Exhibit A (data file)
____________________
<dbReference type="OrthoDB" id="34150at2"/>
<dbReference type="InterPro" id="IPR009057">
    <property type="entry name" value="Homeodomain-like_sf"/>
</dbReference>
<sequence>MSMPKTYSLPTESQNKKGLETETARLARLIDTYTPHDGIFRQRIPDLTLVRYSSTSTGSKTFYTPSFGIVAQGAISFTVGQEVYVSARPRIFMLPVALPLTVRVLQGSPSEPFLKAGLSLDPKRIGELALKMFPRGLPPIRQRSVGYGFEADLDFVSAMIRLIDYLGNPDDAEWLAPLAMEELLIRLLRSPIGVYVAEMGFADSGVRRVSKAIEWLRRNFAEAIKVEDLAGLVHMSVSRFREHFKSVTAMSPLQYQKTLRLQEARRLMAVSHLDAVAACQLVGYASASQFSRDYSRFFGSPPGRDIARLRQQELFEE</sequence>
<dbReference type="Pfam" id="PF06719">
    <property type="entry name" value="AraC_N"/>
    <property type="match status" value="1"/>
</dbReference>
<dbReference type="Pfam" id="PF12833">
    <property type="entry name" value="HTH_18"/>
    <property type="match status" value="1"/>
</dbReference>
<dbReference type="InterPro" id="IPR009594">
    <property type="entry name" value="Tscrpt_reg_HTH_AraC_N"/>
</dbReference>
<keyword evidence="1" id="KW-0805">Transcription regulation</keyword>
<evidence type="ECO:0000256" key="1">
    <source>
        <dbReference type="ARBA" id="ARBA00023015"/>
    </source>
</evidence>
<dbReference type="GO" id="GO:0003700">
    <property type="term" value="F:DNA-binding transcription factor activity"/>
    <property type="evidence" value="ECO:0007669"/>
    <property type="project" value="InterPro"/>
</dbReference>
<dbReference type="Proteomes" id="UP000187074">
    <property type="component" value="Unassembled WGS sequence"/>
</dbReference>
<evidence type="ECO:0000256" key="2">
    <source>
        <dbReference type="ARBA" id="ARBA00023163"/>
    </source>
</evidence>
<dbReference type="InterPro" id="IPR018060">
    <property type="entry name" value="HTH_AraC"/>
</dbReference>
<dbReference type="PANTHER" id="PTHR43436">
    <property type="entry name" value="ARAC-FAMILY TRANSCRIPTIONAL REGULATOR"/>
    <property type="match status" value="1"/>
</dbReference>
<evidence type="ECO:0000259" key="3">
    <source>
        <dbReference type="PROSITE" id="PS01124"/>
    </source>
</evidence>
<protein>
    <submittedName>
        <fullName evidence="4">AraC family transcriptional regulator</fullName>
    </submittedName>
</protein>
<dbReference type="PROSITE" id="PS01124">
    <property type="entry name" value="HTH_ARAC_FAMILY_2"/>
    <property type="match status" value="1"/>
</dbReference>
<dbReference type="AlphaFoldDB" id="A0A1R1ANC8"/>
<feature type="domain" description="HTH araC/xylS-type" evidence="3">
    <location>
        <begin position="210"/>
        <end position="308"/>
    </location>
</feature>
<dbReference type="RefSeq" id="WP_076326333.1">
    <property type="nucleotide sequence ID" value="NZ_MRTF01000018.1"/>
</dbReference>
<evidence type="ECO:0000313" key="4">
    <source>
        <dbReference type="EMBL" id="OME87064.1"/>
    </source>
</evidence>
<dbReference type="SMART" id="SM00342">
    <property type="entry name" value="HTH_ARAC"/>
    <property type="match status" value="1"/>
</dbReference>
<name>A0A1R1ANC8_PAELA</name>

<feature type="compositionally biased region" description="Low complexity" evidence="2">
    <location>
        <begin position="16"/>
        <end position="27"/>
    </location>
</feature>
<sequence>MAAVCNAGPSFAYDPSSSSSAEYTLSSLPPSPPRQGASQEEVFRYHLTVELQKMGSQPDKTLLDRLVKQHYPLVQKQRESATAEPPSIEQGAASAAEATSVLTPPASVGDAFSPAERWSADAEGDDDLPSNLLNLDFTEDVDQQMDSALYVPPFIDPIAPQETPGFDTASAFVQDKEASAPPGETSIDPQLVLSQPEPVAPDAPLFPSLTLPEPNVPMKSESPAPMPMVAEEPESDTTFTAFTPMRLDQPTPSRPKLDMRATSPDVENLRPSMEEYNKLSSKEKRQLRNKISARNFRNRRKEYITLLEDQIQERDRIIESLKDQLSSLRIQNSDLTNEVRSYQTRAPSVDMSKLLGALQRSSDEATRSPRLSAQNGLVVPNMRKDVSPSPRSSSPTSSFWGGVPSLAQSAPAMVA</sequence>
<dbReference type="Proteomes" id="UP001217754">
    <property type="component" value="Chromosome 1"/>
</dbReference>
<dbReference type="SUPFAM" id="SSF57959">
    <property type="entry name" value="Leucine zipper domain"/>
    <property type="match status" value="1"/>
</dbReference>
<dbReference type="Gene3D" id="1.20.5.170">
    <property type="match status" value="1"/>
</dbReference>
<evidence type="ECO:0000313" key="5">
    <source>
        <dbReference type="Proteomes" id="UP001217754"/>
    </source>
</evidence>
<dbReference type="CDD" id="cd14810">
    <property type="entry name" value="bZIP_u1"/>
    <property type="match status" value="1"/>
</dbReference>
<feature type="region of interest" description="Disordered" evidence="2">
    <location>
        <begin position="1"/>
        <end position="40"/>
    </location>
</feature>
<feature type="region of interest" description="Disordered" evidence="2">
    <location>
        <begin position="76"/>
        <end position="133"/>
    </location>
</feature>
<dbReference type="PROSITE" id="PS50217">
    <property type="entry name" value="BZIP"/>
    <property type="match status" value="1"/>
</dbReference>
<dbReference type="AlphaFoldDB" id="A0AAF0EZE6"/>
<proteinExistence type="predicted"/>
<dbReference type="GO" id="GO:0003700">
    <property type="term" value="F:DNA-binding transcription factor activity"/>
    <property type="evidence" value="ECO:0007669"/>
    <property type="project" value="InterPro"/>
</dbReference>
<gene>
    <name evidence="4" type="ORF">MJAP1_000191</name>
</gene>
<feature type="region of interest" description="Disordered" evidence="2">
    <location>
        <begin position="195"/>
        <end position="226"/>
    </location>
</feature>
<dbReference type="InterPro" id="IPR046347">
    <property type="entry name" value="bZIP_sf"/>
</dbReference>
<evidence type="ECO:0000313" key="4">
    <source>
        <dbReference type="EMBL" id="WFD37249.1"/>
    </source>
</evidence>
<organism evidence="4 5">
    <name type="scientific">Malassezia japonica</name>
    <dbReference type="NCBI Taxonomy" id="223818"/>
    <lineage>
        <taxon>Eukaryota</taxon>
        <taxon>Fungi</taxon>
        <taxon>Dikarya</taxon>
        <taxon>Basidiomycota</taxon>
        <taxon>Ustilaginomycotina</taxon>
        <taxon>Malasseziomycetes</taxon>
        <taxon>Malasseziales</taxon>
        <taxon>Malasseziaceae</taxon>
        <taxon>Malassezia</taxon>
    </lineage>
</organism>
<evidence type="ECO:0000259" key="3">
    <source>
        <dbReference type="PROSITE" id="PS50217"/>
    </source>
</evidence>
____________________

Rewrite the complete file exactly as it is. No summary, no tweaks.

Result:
<dbReference type="OrthoDB" id="34150at2"/>
<dbReference type="InterPro" id="IPR009057">
    <property type="entry name" value="Homeodomain-like_sf"/>
</dbReference>
<sequence>MSMPKTYSLPTESQNKKGLETETARLARLIDTYTPHDGIFRQRIPDLTLVRYSSTSTGSKTFYTPSFGIVAQGAISFTVGQEVYVSARPRIFMLPVALPLTVRVLQGSPSEPFLKAGLSLDPKRIGELALKMFPRGLPPIRQRSVGYGFEADLDFVSAMIRLIDYLGNPDDAEWLAPLAMEELLIRLLRSPIGVYVAEMGFADSGVRRVSKAIEWLRRNFAEAIKVEDLAGLVHMSVSRFREHFKSVTAMSPLQYQKTLRLQEARRLMAVSHLDAVAACQLVGYASASQFSRDYSRFFGSPPGRDIARLRQQELFEE</sequence>
<dbReference type="Pfam" id="PF06719">
    <property type="entry name" value="AraC_N"/>
    <property type="match status" value="1"/>
</dbReference>
<dbReference type="Pfam" id="PF12833">
    <property type="entry name" value="HTH_18"/>
    <property type="match status" value="1"/>
</dbReference>
<dbReference type="InterPro" id="IPR009594">
    <property type="entry name" value="Tscrpt_reg_HTH_AraC_N"/>
</dbReference>
<keyword evidence="1" id="KW-0805">Transcription regulation</keyword>
<evidence type="ECO:0000256" key="1">
    <source>
        <dbReference type="ARBA" id="ARBA00023015"/>
    </source>
</evidence>
<dbReference type="GO" id="GO:0003700">
    <property type="term" value="F:DNA-binding transcription factor activity"/>
    <property type="evidence" value="ECO:0007669"/>
    <property type="project" value="InterPro"/>
</dbReference>
<dbReference type="Proteomes" id="UP000187074">
    <property type="component" value="Unassembled WGS sequence"/>
</dbReference>
<evidence type="ECO:0000256" key="2">
    <source>
        <dbReference type="ARBA" id="ARBA00023163"/>
    </source>
</evidence>
<dbReference type="InterPro" id="IPR018060">
    <property type="entry name" value="HTH_AraC"/>
</dbReference>
<dbReference type="PANTHER" id="PTHR43436">
    <property type="entry name" value="ARAC-FAMILY TRANSCRIPTIONAL REGULATOR"/>
    <property type="match status" value="1"/>
</dbReference>
<evidence type="ECO:0000259" key="3">
    <source>
        <dbReference type="PROSITE" id="PS01124"/>
    </source>
</evidence>
<protein>
    <submittedName>
        <fullName evidence="4">AraC family transcriptional regulator</fullName>
    </submittedName>
</protein>
<dbReference type="PROSITE" id="PS01124">
    <property type="entry name" value="HTH_ARAC_FAMILY_2"/>
    <property type="match status" value="1"/>
</dbReference>
<dbReference type="AlphaFoldDB" id="A0A1R1ANC8"/>
<feature type="domain" description="HTH araC/xylS-type" evidence="3">
    <location>
        <begin position="210"/>
        <end position="308"/>
    </location>
</feature>
<dbReference type="RefSeq" id="WP_076326333.1">
    <property type="nucleotide sequence ID" value="NZ_MRTF01000018.1"/>
</dbReference>
<evidence type="ECO:0000313" key="4">
    <source>
        <dbReference type="EMBL" id="OME87064.1"/>
    </source>
</evidence>
<dbReference type="SMART" id="SM00342">
    <property type="entry name" value="HTH_ARAC"/>
    <property type="match status" value="1"/>
</dbReference>
<name>A0A1R1ANC8_PAELA</name>

<feature type="compositionally biased region" description="Low complexity" evidence="2">
    <location>
        <begin position="16"/>
        <end position="27"/>
    </location>
</feature>
<sequence>MAAVCNAGPSFAYDPSSSSSAEYTLSSLPPSPPRQGASQEEVFRYHLTVELQKMGSQPDKTLLDRLVKQHYPLVQKQRESATAEPPSIEQGAASAAEATSVLTPPASVGDAFSPAERWSADAEGDDDLPSNLLNLDFTEDVDQQMDSALYVPPFIDPIAPQETPGFDTASAFVQDKEASAPPGETSIDPQLVLSQPEPVAPDAPLFPSLTLPEPNVPMKSESPAPMPMVAEEPESDTTFTAFTPMRLDQPTPSRPKLDMRATSPDVENLRPSMEEYNKLSSKEKRQLRNKISARNFRNRRKEYITLLEDQIQERDRIIESLKDQLSSLRIQNSDLTNEVRSYQTRAPSVDMSKLLGALQRSSDEATRSPRLSAQNGLVVPNMRKDVSPSPRSSSPTSSFWGGVPSLAQSAPAMVA</sequence>
<dbReference type="Proteomes" id="UP001217754">
    <property type="component" value="Chromosome 1"/>
</dbReference>
<dbReference type="SUPFAM" id="SSF57959">
    <property type="entry name" value="Leucine zipper domain"/>
    <property type="match status" value="1"/>
</dbReference>
<dbReference type="Gene3D" id="1.20.5.170">
    <property type="match status" value="1"/>
</dbReference>
<evidence type="ECO:0000313" key="5">
    <source>
        <dbReference type="Proteomes" id="UP001217754"/>
    </source>
</evidence>
<dbReference type="CDD" id="cd14810">
    <property type="entry name" value="bZIP_u1"/>
    <property type="match status" value="1"/>
</dbReference>
<feature type="region of interest" description="Disordered" evidence="2">
    <location>
        <begin position="1"/>
        <end position="40"/>
    </location>
</feature>
<feature type="region of interest" description="Disordered" evidence="2">
    <location>
        <begin position="76"/>
        <end position="133"/>
    </location>
</feature>
<dbReference type="PROSITE" id="PS50217">
    <property type="entry name" value="BZIP"/>
    <property type="match status" value="1"/>
</dbReference>
<dbReference type="AlphaFoldDB" id="A0AAF0EZE6"/>
<proteinExistence type="predicted"/>
<dbReference type="GO" id="GO:0003700">
    <property type="term" value="F:DNA-binding transcription factor activity"/>
    <property type="evidence" value="ECO:0007669"/>
    <property type="project" value="InterPro"/>
</dbReference>
<gene>
    <name evidence="4" type="ORF">MJAP1_000191</name>
</gene>
<feature type="region of interest" description="Disordered" evidence="2">
    <location>
        <begin position="195"/>
        <end position="226"/>
    </location>
</feature>
<dbReference type="InterPro" id="IPR046347">
    <property type="entry name" value="bZIP_sf"/>
</dbReference>
<evidence type="ECO:0000313" key="4">
    <source>
        <dbReference type="EMBL" id="WFD37249.1"/>
    </source>
</evidence>
<organism evidence="4 5">
    <name type="scientific">Malassezia japonica</name>
    <dbReference type="NCBI Taxonomy" id="223818"/>
    <lineage>
        <taxon>Eukaryota</taxon>
        <taxon>Fungi</taxon>
        <taxon>Dikarya</taxon>
        <taxon>Basidiomycota</taxon>
        <taxon>Ustilaginomycotina</taxon>
        <taxon>Malasseziomycetes</taxon>
        <taxon>Malasseziales</taxon>
        <taxon>Malasseziaceae</taxon>
        <taxon>Malassezia</taxon>
    </lineage>
</organism>
<evidence type="ECO:0000259" key="3">
    <source>
        <dbReference type="PROSITE" id="PS50217"/>
    </source>
</evidence>